November 27, 2012

Ancestry Mapper (Magalhães et al. 2012)

The idea of Ancestry Mapper is fairly simple: each individual is represented as a vector of similarity to a fixed number of a priori chosen reference populations. These vectors can then be processed (e.g., with clustering) as any other type of high-dimensional data (e.g., PC co-ordinates).

The following figure should appear familiar to readers familiar with my MDS/MCLUST "Clusters Galore" methodology:

This was produced by applying PAM clustering to AMids. I don't think that this is a better way to do clustering than PCA/MDS+MCLUST, both because "partition around medoids" is a less expressive model than the suite of models that MCLUST may consider and choose from, and also because the AMids assume a priori assignment of individuals to populations, which is not necessary for the "Galore" approach that uses MDS/PCA for dimensionality reduction of individuals and is agnostic about their population labels. In any case, it is useful to know that with both a different dimensionality reduction method and a different clustering algorithm, a large number of meaningful clusters can be inferred.

PLoS ONE 7(11): e49438. doi:10.1371/journal.pone.0049438

HGDP and HapMap Analysis by Ancestry Mapper Reveals Local and Global Population Relationships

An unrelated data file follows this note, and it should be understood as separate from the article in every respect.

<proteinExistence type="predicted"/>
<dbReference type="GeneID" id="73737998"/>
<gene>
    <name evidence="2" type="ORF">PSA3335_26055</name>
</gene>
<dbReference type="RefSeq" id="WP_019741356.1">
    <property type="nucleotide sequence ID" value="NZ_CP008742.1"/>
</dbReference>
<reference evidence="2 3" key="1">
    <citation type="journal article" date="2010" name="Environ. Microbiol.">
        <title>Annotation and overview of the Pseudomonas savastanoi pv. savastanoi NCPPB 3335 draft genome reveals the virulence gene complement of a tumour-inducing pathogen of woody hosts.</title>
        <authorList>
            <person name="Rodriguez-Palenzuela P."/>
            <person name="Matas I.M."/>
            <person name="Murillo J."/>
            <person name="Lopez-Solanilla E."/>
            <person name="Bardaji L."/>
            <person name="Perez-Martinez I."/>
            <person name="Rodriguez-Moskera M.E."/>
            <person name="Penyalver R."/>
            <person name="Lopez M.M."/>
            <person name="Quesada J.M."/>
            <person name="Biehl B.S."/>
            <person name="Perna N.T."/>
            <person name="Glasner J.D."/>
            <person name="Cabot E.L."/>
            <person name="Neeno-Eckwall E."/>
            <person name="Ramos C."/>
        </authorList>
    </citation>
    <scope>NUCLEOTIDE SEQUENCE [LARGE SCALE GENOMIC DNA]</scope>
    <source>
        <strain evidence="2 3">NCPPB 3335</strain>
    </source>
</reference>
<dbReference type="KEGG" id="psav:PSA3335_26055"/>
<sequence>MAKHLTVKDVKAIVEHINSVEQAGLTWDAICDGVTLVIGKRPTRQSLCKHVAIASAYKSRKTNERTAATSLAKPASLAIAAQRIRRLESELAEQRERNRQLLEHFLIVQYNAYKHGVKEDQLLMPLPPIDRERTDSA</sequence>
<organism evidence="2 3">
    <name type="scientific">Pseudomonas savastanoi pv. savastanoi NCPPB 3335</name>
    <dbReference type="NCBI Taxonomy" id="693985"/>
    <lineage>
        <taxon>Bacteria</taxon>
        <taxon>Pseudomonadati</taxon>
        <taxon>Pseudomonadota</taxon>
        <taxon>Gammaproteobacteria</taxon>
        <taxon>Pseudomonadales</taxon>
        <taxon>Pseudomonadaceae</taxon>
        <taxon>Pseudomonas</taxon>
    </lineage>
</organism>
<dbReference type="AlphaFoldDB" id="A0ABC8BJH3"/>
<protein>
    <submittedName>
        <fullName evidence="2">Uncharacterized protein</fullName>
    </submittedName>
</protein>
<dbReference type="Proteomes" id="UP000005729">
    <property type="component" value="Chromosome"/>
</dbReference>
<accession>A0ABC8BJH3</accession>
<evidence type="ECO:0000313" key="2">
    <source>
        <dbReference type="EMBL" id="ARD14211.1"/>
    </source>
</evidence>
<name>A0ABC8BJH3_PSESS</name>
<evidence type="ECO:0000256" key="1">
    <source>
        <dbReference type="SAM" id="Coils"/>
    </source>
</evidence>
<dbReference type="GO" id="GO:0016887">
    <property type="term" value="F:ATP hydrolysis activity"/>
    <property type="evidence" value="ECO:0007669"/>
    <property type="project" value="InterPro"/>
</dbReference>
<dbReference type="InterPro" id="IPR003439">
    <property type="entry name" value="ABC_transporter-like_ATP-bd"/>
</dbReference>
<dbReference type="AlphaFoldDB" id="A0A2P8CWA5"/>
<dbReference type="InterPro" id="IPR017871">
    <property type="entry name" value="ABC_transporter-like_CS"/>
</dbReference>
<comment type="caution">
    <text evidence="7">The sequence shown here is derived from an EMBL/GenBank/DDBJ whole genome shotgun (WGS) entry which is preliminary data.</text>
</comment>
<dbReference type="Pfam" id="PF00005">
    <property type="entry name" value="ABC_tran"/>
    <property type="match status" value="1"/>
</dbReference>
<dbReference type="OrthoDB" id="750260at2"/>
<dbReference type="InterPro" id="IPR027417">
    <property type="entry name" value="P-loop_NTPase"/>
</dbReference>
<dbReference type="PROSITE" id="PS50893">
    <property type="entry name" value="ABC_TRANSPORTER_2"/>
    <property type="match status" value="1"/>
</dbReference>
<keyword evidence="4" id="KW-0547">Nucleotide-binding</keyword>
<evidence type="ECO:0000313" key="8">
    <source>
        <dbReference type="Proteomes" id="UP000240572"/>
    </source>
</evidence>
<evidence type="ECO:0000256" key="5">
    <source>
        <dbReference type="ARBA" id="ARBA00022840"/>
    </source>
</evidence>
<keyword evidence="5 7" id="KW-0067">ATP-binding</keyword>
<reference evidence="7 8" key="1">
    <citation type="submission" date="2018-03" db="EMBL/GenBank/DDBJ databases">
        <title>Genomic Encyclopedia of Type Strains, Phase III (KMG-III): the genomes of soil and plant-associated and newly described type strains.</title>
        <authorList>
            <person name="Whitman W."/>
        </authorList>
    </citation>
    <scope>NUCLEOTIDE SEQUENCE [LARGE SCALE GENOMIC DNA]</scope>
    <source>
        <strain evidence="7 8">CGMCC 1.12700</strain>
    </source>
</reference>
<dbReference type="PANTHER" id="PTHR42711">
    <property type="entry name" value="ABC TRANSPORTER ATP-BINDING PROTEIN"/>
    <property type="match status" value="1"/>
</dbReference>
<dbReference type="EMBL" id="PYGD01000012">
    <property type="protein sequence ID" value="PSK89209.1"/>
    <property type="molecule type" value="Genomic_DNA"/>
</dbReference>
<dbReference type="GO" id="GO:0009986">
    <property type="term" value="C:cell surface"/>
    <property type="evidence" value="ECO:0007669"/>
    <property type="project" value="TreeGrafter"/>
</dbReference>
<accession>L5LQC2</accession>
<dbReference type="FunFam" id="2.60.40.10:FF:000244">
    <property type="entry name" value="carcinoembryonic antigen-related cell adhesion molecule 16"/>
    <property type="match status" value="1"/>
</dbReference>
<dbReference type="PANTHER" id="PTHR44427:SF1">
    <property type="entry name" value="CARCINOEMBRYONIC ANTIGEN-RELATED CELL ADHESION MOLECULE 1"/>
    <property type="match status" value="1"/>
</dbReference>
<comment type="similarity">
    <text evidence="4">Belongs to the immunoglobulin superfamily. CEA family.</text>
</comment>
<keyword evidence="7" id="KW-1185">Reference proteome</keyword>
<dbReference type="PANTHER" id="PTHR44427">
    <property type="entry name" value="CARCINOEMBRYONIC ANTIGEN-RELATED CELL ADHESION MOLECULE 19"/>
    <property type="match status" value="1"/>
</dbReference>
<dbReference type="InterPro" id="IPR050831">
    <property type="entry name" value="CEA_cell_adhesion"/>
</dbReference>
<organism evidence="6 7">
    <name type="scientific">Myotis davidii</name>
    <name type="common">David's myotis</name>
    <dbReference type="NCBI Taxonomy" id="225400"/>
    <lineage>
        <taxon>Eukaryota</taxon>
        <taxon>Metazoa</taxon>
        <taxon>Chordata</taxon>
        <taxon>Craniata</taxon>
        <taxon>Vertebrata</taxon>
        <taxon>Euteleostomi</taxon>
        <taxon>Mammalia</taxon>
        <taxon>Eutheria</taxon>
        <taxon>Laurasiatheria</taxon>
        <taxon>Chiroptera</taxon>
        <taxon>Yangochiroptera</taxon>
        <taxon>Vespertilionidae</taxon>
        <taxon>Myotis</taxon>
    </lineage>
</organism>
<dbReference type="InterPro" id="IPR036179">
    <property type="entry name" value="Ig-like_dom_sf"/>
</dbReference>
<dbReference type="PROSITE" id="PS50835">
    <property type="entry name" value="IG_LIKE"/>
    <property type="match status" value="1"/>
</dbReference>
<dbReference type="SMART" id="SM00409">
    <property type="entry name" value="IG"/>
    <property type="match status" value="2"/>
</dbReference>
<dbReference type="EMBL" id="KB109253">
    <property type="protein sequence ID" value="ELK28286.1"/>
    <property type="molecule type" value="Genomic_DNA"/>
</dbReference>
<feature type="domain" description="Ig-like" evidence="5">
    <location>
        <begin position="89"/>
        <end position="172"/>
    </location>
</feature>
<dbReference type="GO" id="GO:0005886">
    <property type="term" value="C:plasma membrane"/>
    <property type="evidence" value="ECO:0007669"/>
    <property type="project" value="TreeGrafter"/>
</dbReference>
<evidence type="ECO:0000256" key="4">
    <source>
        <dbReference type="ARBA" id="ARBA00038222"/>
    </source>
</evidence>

Knowledge of human origins, migrations, and expansions is greatly enhanced by the availability of large datasets of genetic information from different populations and by the development of bioinformatic tools used to analyze the data. We present Ancestry Mapper, which we believe improves on existing methods, for the assignment of genetic ancestry to an individual and to study the relationships between local and global populations. The principle function of the method, named Ancestry Mapper, is to give each individual analyzed a genetic identifier, made up of just 51 genetic coordinates, that corresponds to its relationship to the HGDP reference population. As a consequence, the Ancestry Mapper Id (AMid) has intrinsic biological meaning and provides a tool to measure similarity between world populations. We applied Ancestry Mapper to a dataset comprised of the HGDP and HapMap data. The results show distinctions at the continental level, while simultaneously giving details at the population level. We clustered AMids of HGDP/HapMap and observe a recapitulation of human migrations: for a small number of clusters, individuals are grouped according to continental origins; for a larger number of clusters, regional and population distinctions are evident. Calculating distances between AMids allows us to infer ancestry. The number of coordinates is expandable, increasing the power of Ancestry Mapper. An R package called Ancestry Mapper is available to apply this method to any high density genomic data set.


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